Daniel Ricciardo has said he’s not ready to commit to a long-term future at Enstone, saying that the Renault factory team first has to prove itself capable of being ‘the rest of the rest’.
“I expect to see signs: I would like the team fighting with McLaren for fourth place in the constructors,” he told Italy’s Corriere della Sera this week.
Ricciardo is currently on a two-year contract with the team which expires at the end of 2020. He said that he’s not interested in discussing an extension at this point.
“For now the answer is no, but not out of distrust of Renault,” he said. “I want to wait for the second part of the season.
“Patience is the keyword at this stage of my career,” he explained, mindful of having just turned 30 and still keen to become world champion before time runs out on his peak performance.
Ricciardo’s surprise decision to leave Red Bull at the end of 2018 sent shock waves through the Formula 1 paddock. But it’s been a difficult start to his tenure at Renault, with the Australian finishing in the points in only three of the nine races so far.
His best result was sixth place in Canada. He would have finished in the top ten in France, but he was given two time penalties for last lap incidents which dropped him to 11th in the final classification.
Ricciardo and his team mate Nico Hulkenberg struggled last time out in Austria, with Ricciardo suggesting that there was a ‘fundamental’ issue on the R.S.19 that the team had get to get to grips with.
It’s left Renault 20 points behind McLaren in fifth place in the constructors championship, with Ricciardo tenth in the drivers standings. But he was confident that leaving Red Bull had been the right decision for him.
“Overall it’s been positive, even if it’s also been a difficult year,” he insisted. “But I accepted the challenge because I needed something fresh.
“It’s a change that allows me to improve as a driver and a person,” he continued. “I was under no illusions. You don’t just start winning overnight. I wanted to get out of my comfort zone even if that meant taking a risk.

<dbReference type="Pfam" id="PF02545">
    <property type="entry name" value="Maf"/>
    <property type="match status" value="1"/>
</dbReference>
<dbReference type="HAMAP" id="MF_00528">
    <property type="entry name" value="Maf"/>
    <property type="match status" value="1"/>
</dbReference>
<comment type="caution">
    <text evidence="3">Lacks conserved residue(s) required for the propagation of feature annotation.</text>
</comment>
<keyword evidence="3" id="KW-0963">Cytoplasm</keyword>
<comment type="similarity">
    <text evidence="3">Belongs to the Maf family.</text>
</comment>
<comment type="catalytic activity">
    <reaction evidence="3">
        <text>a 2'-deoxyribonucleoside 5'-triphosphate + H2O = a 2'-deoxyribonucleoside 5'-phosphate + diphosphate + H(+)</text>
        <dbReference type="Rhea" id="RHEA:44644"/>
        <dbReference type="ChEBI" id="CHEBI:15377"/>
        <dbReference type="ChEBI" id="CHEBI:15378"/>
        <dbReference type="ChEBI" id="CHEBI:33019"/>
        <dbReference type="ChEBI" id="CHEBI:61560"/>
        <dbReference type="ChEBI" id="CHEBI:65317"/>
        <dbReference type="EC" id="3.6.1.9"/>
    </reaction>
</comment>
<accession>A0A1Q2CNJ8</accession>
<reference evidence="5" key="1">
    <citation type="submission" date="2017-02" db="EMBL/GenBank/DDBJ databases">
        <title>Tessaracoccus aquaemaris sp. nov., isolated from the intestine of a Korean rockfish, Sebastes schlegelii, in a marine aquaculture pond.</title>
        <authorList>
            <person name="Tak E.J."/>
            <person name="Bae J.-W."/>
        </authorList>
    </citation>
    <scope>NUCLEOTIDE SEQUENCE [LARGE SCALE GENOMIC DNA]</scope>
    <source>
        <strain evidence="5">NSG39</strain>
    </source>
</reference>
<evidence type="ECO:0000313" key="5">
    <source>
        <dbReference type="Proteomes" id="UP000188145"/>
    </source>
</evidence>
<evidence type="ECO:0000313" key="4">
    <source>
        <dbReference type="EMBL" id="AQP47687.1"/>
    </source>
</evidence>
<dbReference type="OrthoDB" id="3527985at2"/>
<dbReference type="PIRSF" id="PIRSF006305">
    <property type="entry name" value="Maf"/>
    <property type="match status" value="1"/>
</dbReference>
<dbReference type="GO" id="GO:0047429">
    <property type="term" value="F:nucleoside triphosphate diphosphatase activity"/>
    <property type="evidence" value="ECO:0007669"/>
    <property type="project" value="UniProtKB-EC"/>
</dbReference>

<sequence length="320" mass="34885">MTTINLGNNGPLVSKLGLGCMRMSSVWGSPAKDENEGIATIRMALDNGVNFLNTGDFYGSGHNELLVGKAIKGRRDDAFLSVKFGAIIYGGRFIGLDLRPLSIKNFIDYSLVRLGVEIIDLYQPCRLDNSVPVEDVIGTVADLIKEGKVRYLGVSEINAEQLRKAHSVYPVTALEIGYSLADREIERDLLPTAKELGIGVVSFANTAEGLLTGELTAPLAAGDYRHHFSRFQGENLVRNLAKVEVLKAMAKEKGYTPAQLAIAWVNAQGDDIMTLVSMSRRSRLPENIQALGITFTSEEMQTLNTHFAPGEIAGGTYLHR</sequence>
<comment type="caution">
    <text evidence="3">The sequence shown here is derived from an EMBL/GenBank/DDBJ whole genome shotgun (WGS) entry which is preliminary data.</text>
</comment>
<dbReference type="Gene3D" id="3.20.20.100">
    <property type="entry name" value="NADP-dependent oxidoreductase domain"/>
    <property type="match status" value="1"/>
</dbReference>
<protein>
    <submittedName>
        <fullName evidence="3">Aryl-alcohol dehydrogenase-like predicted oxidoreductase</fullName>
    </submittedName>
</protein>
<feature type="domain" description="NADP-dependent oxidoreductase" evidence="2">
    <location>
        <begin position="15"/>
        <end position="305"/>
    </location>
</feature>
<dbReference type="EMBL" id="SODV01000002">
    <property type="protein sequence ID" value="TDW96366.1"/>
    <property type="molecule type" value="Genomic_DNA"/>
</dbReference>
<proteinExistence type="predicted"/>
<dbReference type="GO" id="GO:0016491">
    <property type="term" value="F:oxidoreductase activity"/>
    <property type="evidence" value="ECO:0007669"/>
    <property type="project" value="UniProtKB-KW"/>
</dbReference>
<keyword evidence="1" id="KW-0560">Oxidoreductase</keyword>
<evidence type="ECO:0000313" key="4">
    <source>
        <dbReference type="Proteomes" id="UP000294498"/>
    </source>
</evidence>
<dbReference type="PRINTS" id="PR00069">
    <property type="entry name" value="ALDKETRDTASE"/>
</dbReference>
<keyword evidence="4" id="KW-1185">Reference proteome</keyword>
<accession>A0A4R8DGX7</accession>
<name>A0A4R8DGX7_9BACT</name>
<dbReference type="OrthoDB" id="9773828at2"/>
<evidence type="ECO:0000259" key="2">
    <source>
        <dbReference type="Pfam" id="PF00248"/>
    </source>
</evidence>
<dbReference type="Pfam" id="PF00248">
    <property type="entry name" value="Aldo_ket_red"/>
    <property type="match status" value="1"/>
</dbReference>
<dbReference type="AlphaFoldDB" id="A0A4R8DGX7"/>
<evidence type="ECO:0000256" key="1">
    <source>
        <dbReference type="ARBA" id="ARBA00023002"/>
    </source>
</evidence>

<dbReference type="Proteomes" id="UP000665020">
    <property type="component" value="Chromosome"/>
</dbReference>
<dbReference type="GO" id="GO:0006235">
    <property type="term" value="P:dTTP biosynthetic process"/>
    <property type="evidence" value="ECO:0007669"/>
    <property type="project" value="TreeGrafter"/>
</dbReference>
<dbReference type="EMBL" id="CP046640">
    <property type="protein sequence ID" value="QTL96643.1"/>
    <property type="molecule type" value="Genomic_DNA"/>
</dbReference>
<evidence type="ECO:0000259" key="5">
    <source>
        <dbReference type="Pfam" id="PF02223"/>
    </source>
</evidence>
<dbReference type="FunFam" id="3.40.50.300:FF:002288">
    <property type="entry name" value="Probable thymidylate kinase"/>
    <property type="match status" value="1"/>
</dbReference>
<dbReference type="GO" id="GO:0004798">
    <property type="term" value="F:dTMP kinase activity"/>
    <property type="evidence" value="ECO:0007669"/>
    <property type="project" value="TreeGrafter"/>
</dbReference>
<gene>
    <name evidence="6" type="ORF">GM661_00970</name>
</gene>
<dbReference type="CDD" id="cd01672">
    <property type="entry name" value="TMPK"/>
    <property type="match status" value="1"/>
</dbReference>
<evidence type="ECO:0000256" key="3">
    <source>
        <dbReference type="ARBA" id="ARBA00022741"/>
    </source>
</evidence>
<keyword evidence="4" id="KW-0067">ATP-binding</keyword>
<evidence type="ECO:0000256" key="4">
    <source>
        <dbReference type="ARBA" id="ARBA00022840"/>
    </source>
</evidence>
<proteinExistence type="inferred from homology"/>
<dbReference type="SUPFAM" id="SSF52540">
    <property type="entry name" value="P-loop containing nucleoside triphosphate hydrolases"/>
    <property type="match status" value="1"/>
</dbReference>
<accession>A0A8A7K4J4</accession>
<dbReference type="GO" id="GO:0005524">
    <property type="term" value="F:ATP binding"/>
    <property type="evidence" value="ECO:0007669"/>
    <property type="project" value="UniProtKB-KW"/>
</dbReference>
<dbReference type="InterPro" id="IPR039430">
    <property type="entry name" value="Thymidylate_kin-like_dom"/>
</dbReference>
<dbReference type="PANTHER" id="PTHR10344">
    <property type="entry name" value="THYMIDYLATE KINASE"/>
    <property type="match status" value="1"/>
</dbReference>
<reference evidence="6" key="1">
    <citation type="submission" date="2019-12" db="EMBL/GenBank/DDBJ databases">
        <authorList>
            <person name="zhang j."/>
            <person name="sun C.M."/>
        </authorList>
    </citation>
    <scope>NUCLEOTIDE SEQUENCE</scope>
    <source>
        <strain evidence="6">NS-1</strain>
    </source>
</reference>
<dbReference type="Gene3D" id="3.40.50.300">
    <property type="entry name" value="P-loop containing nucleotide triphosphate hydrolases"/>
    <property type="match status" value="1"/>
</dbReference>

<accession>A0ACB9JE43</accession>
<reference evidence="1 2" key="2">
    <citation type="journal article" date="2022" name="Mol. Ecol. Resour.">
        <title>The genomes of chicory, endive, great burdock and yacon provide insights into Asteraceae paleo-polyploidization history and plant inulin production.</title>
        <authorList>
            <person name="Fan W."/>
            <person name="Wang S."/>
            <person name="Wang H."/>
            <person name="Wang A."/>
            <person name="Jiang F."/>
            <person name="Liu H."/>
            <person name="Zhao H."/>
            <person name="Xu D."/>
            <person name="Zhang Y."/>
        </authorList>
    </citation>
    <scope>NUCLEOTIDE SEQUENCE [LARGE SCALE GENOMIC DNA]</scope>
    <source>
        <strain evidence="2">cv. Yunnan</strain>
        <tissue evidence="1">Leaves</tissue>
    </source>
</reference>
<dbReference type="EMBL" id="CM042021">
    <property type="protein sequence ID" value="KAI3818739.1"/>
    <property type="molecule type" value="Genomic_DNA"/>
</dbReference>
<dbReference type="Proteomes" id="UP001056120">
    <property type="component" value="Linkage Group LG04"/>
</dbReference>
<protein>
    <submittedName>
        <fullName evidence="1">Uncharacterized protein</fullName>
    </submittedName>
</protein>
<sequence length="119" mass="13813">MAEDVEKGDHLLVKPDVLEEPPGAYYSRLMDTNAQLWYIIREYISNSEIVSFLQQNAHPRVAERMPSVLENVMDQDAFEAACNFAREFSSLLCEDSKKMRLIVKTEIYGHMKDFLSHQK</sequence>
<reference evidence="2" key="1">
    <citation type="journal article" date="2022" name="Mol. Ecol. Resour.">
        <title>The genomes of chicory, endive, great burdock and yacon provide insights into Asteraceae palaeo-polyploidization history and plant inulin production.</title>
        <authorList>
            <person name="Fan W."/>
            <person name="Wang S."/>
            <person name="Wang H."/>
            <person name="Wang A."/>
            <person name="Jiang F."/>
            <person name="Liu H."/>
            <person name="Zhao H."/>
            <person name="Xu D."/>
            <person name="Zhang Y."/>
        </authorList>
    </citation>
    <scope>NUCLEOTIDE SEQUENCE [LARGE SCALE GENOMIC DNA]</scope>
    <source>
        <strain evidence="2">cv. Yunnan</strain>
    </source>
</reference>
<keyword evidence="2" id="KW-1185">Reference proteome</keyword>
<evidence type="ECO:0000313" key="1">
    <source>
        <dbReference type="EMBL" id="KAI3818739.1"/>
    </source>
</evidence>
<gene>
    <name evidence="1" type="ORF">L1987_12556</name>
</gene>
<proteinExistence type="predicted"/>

“What was for sure is that I wouldn’t have fought for the world championship [if I had stayed at Red Bull]. At most, I would have been on the podium.”
Ricciardo continues to be linked with a possible move to Ferrari, despite denials from Maranello.
There had been suggestions that his former Red Bull team mate Sebastian Vettel had blocked Ricciardo joining the Scuderia last year, but the Aussie was sceptical about such reports.
“I don’t have an answer to this question,” he said. “But if I put it to myself, I say that it is not possible
“I refuse to think that a team of this kind should be influenced by a driver,” he added.
But Vettel might not remain a factor in Ferrari’s decision making, with gossip that the former world champion is unhappy at Maranello where he’s under mounting pressure from Charles Leclerc, and that he might be contemplating retiring from the sport.
Ricciardo said that he has some sympathy for Vettel. His own decision to leave Red Bull last year had been in part due to frustration at all the attention going to his young team mate Max Verstappen.
“Maybe he’s experiencing something like what I felt a year ago,” Ricciardo mused. “Frustrated and vulnerable.
“In some situations he had a loss of motivation, seeing that he can’t impose himself,” he added. “But he’s still a fast driver and can always win a title. The only doubt is whether he can still keep up his top form across a season.”
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